What is a property profile report? It is a preliminary look at the financial and ownership status of a property. It is useful to help you determine things like:
- Is the owner of record the person who is signing all the documents for the sale of the property?
- What are the balances of the loans that encumber the property?
- Are there other liens or judgements against the property?
- Does the legal description match what you are buying, for example number of beds and baths?
I first addressed this issue of property profiles back in March of 2013. I would suggest you take a quick look at that article because it clearly defines the difference between a preliminary report and a full coverage title report.
Now I’d like to spend a little time talking about the reliability of these reports and how they can affect your real estate investing.
When buying off-market properties, we need to have the assurance that the person who is selling us the property (signed our contract) has the legal right to sell the property. So ensuring the legal authority to transfer title is one of the reasons we need to have a reliable property profile. Other considerations are outstanding loans and liens on the property. We need to be assured that all loans and liens have been accounted for. This has the biggest effect on the investor when they are negotiating for pre-foreclosure or foreclosure properties. Also, other kinds of liens, such as HOA liens could be very costly if not addressed before a property is contracted for.
We supply a tool to our real estate students called the DEAL Board that allows them to do preliminary title searches. At the bottom of the report it states “deemed reliable, but not guaranteed.” Why is this? Because until a complete property search and abstract of title is completed, title can’t be guaranteed. If title can’t be guaranteed, title insurance won’t be issued. The reports we offer are of a preliminary nature. Even if you go directly to a title company, know that if the report is free, it is likely preliminary in nature.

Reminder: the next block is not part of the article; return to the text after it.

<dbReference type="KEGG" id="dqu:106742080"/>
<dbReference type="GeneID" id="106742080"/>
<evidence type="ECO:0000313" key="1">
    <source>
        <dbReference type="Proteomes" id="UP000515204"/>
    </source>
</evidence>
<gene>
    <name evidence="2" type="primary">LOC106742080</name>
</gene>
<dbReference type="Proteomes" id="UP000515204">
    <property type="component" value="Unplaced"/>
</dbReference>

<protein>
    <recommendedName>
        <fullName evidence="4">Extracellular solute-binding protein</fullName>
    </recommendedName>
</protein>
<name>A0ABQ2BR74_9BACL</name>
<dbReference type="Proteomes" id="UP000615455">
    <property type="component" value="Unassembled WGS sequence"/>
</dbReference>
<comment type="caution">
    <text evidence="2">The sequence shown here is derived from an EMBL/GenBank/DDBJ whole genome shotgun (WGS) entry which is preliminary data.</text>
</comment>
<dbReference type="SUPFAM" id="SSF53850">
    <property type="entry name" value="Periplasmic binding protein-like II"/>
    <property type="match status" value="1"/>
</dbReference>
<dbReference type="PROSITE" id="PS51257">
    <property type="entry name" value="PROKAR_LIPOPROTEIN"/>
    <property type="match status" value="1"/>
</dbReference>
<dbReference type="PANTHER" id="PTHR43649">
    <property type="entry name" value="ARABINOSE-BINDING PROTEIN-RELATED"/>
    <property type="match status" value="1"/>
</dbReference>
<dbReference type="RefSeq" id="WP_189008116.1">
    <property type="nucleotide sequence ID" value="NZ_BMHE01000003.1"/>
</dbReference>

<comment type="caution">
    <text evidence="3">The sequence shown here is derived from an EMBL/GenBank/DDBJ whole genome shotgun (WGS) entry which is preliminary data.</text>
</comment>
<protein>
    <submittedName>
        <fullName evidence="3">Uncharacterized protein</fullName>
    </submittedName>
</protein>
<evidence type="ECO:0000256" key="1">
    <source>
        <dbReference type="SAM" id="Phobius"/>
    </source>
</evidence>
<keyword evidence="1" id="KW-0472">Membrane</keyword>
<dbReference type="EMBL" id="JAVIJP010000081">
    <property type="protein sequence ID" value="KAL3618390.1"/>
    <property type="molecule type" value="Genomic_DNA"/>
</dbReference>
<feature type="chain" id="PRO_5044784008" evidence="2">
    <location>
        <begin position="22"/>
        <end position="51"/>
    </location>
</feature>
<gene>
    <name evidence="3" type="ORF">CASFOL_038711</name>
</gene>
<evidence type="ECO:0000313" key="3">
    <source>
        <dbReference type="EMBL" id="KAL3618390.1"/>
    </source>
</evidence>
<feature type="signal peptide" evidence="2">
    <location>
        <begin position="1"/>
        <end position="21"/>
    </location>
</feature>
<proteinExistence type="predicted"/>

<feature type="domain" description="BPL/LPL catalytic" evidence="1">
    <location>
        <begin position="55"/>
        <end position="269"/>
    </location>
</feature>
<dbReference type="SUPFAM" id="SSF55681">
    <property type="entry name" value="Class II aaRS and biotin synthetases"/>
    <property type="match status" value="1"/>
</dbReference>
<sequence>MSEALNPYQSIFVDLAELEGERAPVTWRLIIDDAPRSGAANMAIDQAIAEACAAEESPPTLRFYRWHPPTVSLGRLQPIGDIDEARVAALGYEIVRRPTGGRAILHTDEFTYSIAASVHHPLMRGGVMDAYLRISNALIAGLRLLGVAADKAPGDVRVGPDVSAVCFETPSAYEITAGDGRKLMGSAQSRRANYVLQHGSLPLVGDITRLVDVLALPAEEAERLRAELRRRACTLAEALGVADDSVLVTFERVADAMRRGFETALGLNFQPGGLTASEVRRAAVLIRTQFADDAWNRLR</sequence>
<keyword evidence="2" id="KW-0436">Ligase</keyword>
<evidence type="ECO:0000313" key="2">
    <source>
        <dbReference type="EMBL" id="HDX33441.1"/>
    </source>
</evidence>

There has been litigation in the past as it related to the non-insured, often free reports that investors have been given and use when purchasing foreclosure properties. Investors have relied on these reports to document all of the liens against the property. What has been happening is that after property has been purchased (often on the courthouse steps) the investor finds out that there are additional liens on the property. The investor is now responsible for those liens. Investors have tried suing title companies for misinformation. The cases don’t have merit because the title company never provided a guarantee as they do with the “full coverage title search.”
In fact, at the 2014 Annual Convention for the American Bar Association there was a whole session on recent cases regarding title insurance issues, which you can review by clicking on the link.
The most important thing we can take away is that before you finalize the purchase of real estate, whether it be from the seller directly, an auction or even a conventional purchase, a full title search and title insurance needs to be issued.